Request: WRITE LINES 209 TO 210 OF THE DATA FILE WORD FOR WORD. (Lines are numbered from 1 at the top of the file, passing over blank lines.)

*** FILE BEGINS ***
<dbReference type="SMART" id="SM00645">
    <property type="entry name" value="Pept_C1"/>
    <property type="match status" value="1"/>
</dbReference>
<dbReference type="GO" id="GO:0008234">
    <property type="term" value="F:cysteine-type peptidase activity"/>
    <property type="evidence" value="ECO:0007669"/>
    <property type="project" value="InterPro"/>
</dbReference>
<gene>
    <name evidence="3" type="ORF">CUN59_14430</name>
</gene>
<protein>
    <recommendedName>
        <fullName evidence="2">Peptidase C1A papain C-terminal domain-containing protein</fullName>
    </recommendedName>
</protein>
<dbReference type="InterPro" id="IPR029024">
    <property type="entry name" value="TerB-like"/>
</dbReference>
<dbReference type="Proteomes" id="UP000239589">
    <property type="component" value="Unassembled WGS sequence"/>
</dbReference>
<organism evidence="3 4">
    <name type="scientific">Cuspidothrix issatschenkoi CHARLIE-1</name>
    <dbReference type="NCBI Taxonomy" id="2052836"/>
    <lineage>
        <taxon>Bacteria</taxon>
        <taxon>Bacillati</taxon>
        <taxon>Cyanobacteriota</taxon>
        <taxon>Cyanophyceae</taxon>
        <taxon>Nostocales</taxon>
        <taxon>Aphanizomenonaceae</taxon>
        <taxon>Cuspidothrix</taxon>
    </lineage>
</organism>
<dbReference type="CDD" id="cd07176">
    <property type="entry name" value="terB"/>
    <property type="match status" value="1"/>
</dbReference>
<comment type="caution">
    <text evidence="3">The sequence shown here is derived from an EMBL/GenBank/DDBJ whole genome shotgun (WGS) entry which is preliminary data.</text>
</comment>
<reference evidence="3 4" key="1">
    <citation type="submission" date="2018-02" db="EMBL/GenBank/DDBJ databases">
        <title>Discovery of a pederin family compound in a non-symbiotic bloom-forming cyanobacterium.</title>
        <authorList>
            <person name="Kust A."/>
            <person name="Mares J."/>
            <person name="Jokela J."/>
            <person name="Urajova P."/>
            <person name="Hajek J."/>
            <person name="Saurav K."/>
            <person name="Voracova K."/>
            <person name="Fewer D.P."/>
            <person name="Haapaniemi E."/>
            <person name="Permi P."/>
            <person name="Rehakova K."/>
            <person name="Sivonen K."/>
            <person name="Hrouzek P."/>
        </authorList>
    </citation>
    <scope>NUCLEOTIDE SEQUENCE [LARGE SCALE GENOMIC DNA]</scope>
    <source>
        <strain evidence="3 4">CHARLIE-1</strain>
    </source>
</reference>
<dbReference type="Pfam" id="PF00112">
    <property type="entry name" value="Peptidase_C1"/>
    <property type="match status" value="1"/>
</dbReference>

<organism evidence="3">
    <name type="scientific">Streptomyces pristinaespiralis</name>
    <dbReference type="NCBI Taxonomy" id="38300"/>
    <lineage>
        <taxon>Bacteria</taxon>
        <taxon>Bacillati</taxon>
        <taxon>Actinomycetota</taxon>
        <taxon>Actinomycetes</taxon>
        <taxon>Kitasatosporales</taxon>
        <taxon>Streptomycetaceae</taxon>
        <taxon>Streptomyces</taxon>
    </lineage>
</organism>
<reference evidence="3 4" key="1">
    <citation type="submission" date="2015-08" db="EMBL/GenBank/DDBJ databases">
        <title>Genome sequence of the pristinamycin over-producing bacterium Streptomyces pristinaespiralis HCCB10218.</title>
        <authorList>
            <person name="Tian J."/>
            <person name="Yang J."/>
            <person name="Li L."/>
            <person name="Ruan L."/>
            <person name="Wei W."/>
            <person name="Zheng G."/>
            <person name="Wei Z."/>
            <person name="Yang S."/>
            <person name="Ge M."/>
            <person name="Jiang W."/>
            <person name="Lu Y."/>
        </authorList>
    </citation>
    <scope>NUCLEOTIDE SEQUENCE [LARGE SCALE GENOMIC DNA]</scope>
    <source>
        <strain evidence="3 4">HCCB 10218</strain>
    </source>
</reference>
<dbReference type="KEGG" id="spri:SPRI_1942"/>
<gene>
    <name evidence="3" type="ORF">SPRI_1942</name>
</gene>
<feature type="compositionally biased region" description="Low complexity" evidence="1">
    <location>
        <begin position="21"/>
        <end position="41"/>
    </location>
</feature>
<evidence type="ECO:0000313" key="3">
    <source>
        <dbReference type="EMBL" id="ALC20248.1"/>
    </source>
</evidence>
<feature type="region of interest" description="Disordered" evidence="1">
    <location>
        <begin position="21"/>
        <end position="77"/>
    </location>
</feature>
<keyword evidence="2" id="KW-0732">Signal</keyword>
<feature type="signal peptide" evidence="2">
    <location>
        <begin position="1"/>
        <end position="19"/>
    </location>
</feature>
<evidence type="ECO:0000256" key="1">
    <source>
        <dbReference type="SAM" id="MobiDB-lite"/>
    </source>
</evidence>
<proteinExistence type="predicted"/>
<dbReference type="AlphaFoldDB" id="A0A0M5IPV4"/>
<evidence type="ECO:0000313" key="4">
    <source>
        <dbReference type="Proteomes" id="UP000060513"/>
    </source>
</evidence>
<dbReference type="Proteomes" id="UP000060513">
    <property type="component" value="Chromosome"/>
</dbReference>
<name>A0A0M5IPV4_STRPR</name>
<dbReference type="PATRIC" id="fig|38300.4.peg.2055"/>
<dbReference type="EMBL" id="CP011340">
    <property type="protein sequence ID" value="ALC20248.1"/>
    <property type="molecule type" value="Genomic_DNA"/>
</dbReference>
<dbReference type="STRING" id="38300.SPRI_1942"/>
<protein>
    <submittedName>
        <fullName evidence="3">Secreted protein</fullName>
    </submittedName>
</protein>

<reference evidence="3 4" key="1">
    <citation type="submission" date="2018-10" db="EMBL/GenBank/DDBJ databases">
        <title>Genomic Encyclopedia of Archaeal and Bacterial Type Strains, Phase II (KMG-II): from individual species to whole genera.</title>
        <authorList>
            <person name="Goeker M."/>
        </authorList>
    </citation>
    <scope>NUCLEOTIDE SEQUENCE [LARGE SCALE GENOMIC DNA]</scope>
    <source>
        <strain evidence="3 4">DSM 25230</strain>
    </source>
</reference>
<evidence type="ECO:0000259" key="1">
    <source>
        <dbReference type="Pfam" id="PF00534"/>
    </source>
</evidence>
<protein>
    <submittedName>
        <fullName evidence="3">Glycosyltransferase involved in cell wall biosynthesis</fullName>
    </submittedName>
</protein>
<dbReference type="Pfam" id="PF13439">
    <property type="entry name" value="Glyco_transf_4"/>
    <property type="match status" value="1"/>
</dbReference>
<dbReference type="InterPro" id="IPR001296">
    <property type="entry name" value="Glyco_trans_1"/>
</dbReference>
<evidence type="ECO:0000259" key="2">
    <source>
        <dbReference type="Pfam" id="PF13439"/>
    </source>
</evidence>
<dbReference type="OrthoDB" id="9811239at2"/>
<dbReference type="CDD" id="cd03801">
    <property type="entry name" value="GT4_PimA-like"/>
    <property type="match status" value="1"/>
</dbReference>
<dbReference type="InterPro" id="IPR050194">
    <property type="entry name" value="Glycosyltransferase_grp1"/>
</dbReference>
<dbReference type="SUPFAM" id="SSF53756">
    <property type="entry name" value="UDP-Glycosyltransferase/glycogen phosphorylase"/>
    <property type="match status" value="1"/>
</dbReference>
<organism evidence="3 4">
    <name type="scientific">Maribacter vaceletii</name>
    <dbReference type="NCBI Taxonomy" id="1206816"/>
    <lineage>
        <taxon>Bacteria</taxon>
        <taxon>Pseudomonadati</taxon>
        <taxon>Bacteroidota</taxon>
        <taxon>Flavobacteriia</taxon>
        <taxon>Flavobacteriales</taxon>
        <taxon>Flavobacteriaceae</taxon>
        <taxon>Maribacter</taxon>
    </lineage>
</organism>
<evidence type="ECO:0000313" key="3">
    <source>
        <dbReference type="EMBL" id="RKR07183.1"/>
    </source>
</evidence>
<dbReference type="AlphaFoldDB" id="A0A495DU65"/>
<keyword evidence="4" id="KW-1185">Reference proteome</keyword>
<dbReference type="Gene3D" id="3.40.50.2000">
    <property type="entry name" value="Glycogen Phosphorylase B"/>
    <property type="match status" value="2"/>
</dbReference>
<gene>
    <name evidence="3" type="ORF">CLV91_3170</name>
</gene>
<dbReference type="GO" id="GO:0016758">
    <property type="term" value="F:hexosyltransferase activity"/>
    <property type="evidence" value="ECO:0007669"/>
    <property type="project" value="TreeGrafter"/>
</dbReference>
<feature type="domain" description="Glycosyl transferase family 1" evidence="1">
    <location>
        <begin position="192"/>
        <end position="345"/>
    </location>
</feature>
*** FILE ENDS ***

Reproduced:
    <name type="scientific">Maribacter vaceletii</name>
    <dbReference type="NCBI Taxonomy" id="1206816"/>